LightCounting’s new report discusses current and future infrastructure projects of Communication Service Providers (CSPs) and Internet Content Providers (ICPs) in China. It analyses the impact of these projects on the demand for optical networking equipment, optical modules and components. It includes profiles of the leading Chinese CSPs, ICPs, equipment manufacturers and suppliers of optical component and modules. The report includes a companion spreadsheet containing a detailed 5-year shipment and revenue forecast of optical component demand in China.

3D Sensing for Self-Driving Cars Reaches the Peak of Inflated Expectations

LightCounting releases a new report addressing illumination in smartphones and automotive lidarIn 2019, the market for VCSEL (vertical cavity surface-emitting laser) illumination in smartphones will exceed $1.0 billion – now nearly triple the size of the market for communications VCSELs. That’s quite remarkable for a market that didn’t exist three years ago.3D sensing in smartphones felt like an overnight sensation, but the technology foundations were laid down years ago with Microsoft’s Kinect – a motion-sensing peripheral for gamers released in 2010 but discontinued in 2017 after lackluster sales. Lumentum supplied lasers to the Kinect almost a decade before the iPhone opportunity emerged; the company was ready to profit from the iPhone X opportunity when Apple decided to launch 3D sensing for facial recognition in September 2017.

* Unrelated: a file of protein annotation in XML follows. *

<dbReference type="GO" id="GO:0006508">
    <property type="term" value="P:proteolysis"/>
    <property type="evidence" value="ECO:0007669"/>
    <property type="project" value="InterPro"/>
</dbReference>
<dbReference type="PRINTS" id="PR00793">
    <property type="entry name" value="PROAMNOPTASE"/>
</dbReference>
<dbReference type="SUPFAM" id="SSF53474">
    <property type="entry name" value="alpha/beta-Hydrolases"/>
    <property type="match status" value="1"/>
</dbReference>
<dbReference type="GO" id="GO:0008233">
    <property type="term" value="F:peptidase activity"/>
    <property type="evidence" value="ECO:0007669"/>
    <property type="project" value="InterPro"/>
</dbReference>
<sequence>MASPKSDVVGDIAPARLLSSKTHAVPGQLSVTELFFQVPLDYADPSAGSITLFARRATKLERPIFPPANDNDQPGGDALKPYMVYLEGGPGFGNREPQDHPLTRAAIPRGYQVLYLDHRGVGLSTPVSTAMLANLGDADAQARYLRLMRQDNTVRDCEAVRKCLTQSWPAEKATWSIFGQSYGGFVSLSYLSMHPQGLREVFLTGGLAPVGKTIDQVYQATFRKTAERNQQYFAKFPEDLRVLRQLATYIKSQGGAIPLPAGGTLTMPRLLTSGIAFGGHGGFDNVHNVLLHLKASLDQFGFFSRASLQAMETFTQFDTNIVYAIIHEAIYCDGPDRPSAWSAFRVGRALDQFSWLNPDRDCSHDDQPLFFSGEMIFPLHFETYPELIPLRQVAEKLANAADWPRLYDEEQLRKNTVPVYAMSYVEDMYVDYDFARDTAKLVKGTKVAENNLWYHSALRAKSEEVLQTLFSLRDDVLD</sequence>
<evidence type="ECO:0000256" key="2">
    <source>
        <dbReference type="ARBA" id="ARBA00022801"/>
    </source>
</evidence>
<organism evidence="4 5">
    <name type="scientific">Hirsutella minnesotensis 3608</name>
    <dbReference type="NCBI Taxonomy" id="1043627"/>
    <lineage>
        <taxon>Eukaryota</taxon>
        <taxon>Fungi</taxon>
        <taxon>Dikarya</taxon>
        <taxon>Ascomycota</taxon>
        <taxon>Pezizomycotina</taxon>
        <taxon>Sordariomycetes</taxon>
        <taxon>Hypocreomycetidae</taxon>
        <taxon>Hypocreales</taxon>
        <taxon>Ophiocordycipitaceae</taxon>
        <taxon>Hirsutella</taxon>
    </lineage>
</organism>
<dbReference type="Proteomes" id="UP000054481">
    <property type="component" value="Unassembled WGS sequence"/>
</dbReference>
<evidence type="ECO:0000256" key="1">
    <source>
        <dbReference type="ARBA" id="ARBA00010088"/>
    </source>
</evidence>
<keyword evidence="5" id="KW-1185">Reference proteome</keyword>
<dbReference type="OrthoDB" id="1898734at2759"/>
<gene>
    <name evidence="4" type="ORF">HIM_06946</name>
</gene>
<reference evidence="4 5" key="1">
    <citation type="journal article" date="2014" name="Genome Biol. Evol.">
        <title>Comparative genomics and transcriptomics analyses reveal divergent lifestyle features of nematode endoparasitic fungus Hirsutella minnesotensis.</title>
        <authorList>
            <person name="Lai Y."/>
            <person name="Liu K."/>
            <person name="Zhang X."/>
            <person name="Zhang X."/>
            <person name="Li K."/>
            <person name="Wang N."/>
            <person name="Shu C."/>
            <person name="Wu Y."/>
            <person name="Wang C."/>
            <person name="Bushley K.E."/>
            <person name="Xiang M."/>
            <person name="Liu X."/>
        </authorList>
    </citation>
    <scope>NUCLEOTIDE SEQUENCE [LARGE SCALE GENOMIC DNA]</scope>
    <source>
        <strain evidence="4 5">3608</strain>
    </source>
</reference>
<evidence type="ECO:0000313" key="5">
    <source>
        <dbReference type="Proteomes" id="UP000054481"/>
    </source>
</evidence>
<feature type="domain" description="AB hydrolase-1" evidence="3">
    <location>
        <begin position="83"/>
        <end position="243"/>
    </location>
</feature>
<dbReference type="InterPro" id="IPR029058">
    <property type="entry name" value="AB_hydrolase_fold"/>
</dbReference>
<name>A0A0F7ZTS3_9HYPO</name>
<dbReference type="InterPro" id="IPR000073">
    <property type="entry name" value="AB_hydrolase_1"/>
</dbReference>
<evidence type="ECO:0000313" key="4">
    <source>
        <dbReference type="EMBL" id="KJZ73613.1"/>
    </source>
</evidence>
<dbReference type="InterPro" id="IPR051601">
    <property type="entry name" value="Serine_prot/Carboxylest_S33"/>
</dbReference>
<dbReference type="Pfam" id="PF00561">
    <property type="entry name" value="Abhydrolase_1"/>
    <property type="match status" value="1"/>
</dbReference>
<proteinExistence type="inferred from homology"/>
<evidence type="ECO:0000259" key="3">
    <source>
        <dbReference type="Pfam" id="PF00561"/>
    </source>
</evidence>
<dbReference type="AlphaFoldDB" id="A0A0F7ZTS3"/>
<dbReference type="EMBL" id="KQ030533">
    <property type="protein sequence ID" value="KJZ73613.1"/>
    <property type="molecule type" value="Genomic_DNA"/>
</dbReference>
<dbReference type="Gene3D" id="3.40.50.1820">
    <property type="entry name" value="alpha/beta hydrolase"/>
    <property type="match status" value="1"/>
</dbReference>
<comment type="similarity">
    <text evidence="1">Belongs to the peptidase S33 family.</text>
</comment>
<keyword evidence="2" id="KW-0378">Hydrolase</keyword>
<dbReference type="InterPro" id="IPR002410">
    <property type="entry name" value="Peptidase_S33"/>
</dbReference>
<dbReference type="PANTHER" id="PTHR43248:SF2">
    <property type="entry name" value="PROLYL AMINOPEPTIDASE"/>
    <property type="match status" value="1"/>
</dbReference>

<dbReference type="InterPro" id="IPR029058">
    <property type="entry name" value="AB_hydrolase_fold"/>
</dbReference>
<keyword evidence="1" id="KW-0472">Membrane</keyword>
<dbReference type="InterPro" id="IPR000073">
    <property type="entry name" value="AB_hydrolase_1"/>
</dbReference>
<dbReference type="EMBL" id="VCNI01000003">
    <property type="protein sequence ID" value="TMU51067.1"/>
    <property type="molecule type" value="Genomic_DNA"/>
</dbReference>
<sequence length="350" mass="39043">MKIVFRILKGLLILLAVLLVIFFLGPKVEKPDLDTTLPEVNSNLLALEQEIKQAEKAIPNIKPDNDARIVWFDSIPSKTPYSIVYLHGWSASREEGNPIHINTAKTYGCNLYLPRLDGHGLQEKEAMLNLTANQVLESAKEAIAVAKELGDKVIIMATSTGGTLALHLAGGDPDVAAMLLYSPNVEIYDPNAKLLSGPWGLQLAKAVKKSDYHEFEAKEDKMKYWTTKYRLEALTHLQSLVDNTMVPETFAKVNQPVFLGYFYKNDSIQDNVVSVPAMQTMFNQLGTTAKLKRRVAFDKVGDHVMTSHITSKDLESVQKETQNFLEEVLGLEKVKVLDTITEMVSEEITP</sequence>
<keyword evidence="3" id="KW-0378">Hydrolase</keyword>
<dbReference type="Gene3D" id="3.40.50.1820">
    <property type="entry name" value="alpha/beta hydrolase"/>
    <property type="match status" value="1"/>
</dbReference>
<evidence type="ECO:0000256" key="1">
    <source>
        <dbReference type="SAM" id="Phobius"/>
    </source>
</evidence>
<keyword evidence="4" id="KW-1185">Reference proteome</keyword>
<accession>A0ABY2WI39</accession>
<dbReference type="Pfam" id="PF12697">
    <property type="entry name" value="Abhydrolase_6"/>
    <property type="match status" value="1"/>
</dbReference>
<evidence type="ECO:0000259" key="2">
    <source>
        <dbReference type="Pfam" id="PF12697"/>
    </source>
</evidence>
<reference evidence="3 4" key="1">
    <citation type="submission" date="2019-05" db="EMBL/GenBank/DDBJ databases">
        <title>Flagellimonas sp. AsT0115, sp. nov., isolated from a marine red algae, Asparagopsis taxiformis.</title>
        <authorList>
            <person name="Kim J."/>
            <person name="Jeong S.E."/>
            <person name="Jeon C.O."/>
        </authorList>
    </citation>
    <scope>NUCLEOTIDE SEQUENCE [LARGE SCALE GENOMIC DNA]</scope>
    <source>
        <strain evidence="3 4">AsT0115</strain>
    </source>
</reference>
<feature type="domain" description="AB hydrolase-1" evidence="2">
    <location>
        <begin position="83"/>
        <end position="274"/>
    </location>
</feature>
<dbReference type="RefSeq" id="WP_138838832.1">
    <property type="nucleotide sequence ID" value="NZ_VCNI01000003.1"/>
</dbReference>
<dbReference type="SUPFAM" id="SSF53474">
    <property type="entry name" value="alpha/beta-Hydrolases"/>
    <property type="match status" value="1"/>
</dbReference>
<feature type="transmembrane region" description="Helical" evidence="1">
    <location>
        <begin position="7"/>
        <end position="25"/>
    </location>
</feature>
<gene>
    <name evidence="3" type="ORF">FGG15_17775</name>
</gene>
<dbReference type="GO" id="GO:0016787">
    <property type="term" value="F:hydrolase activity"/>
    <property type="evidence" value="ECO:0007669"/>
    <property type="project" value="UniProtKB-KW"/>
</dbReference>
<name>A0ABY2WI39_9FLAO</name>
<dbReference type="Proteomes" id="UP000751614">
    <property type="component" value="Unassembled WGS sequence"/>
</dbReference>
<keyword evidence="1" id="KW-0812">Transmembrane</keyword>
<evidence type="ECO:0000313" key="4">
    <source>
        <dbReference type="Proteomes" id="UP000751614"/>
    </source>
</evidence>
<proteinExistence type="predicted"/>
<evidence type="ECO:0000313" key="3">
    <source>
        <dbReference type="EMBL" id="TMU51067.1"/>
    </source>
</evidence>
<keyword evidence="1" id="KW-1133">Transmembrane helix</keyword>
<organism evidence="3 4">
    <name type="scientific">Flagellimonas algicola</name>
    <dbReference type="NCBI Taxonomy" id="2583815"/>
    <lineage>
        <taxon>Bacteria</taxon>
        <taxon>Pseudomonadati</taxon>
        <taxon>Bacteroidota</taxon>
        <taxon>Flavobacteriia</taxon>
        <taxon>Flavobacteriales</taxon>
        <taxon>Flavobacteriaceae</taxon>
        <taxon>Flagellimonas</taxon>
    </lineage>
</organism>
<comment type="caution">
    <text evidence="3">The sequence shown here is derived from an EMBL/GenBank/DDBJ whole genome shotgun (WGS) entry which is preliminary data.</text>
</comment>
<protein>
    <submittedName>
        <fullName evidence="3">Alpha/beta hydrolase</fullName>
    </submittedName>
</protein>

Figure: 3D depth-sensing meets the Gartner Hype Cycle

3D Sensing

Source: Gartner with edits by LightCounting

If all technologies follow the Gartner Hype Cycle, shown in the Figure above, then 3D sensing in smartphones is now moving up the slope of enlightenment. Android brands raced to add 3D sensing to their flagship phones in 2018 – the Xiaomi Mi8 Explorer and Oppo Find X phones were first – although these only sold in single digit million quantities. Huawei also brought out new phones with 3D sensing, but the ongoing U.S. export ban on the Chinese company must be hurting the company’s traction outside China. Apple continues to dominate the market as all new iPhones released by Apple since 2017 have included 3D sensing on the front of the phone. Apple is expected to introduce 3D sensing for ‘world-facing’ applications in 2020, which adds another laser chip to every phone.